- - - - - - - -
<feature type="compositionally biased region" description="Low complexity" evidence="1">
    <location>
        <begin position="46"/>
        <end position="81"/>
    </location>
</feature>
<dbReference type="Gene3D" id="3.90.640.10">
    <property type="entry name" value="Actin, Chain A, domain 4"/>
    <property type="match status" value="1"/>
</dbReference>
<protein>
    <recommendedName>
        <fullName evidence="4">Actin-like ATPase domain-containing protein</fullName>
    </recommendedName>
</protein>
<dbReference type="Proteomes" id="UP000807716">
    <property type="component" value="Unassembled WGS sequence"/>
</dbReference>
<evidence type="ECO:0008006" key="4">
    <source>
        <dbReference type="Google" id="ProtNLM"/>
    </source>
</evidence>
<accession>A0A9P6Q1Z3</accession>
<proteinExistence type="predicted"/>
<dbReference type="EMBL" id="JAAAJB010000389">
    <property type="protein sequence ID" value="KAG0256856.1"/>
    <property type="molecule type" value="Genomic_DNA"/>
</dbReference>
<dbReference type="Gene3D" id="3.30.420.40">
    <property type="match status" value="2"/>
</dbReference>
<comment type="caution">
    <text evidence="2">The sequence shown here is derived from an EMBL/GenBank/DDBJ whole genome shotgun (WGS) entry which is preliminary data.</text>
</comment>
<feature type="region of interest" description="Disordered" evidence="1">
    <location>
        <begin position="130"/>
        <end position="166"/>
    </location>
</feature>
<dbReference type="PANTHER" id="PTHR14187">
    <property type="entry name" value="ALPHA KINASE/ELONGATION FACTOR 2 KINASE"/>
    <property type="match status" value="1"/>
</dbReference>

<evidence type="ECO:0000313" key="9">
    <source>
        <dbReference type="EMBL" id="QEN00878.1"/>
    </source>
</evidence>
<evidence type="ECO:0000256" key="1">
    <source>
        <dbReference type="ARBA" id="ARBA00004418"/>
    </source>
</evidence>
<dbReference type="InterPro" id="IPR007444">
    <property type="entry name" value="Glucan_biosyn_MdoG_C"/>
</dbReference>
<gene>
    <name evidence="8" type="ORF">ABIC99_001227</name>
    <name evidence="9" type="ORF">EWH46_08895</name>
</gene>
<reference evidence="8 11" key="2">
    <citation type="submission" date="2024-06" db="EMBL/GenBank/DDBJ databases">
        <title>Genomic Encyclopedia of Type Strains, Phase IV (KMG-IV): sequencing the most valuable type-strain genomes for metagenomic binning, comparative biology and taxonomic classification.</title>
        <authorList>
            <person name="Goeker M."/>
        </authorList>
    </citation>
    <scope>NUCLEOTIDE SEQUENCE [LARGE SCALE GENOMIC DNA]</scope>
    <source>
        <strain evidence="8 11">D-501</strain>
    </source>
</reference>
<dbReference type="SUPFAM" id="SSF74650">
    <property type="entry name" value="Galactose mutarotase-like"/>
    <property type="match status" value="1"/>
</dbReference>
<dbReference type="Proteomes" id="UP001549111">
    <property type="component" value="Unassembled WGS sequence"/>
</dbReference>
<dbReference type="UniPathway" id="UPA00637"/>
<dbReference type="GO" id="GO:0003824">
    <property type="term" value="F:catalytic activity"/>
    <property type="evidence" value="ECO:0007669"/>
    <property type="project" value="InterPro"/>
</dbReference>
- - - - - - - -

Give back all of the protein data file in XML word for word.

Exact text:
<feature type="compositionally biased region" description="Low complexity" evidence="1">
    <location>
        <begin position="46"/>
        <end position="81"/>
    </location>
</feature>
<dbReference type="Gene3D" id="3.90.640.10">
    <property type="entry name" value="Actin, Chain A, domain 4"/>
    <property type="match status" value="1"/>
</dbReference>
<protein>
    <recommendedName>
        <fullName evidence="4">Actin-like ATPase domain-containing protein</fullName>
    </recommendedName>
</protein>
<dbReference type="Proteomes" id="UP000807716">
    <property type="component" value="Unassembled WGS sequence"/>
</dbReference>
<evidence type="ECO:0008006" key="4">
    <source>
        <dbReference type="Google" id="ProtNLM"/>
    </source>
</evidence>
<accession>A0A9P6Q1Z3</accession>
<proteinExistence type="predicted"/>
<dbReference type="EMBL" id="JAAAJB010000389">
    <property type="protein sequence ID" value="KAG0256856.1"/>
    <property type="molecule type" value="Genomic_DNA"/>
</dbReference>
<dbReference type="Gene3D" id="3.30.420.40">
    <property type="match status" value="2"/>
</dbReference>
<comment type="caution">
    <text evidence="2">The sequence shown here is derived from an EMBL/GenBank/DDBJ whole genome shotgun (WGS) entry which is preliminary data.</text>
</comment>
<feature type="region of interest" description="Disordered" evidence="1">
    <location>
        <begin position="130"/>
        <end position="166"/>
    </location>
</feature>
<dbReference type="PANTHER" id="PTHR14187">
    <property type="entry name" value="ALPHA KINASE/ELONGATION FACTOR 2 KINASE"/>
    <property type="match status" value="1"/>
</dbReference>

<evidence type="ECO:0000313" key="9">
    <source>
        <dbReference type="EMBL" id="QEN00878.1"/>
    </source>
</evidence>
<evidence type="ECO:0000256" key="1">
    <source>
        <dbReference type="ARBA" id="ARBA00004418"/>
    </source>
</evidence>
<dbReference type="InterPro" id="IPR007444">
    <property type="entry name" value="Glucan_biosyn_MdoG_C"/>
</dbReference>
<gene>
    <name evidence="8" type="ORF">ABIC99_001227</name>
    <name evidence="9" type="ORF">EWH46_08895</name>
</gene>
<reference evidence="8 11" key="2">
    <citation type="submission" date="2024-06" db="EMBL/GenBank/DDBJ databases">
        <title>Genomic Encyclopedia of Type Strains, Phase IV (KMG-IV): sequencing the most valuable type-strain genomes for metagenomic binning, comparative biology and taxonomic classification.</title>
        <authorList>
            <person name="Goeker M."/>
        </authorList>
    </citation>
    <scope>NUCLEOTIDE SEQUENCE [LARGE SCALE GENOMIC DNA]</scope>
    <source>
        <strain evidence="8 11">D-501</strain>
    </source>
</reference>
<dbReference type="SUPFAM" id="SSF74650">
    <property type="entry name" value="Galactose mutarotase-like"/>
    <property type="match status" value="1"/>
</dbReference>
<dbReference type="Proteomes" id="UP001549111">
    <property type="component" value="Unassembled WGS sequence"/>
</dbReference>
<dbReference type="UniPathway" id="UPA00637"/>
<dbReference type="GO" id="GO:0003824">
    <property type="term" value="F:catalytic activity"/>
    <property type="evidence" value="ECO:0007669"/>
    <property type="project" value="InterPro"/>
</dbReference>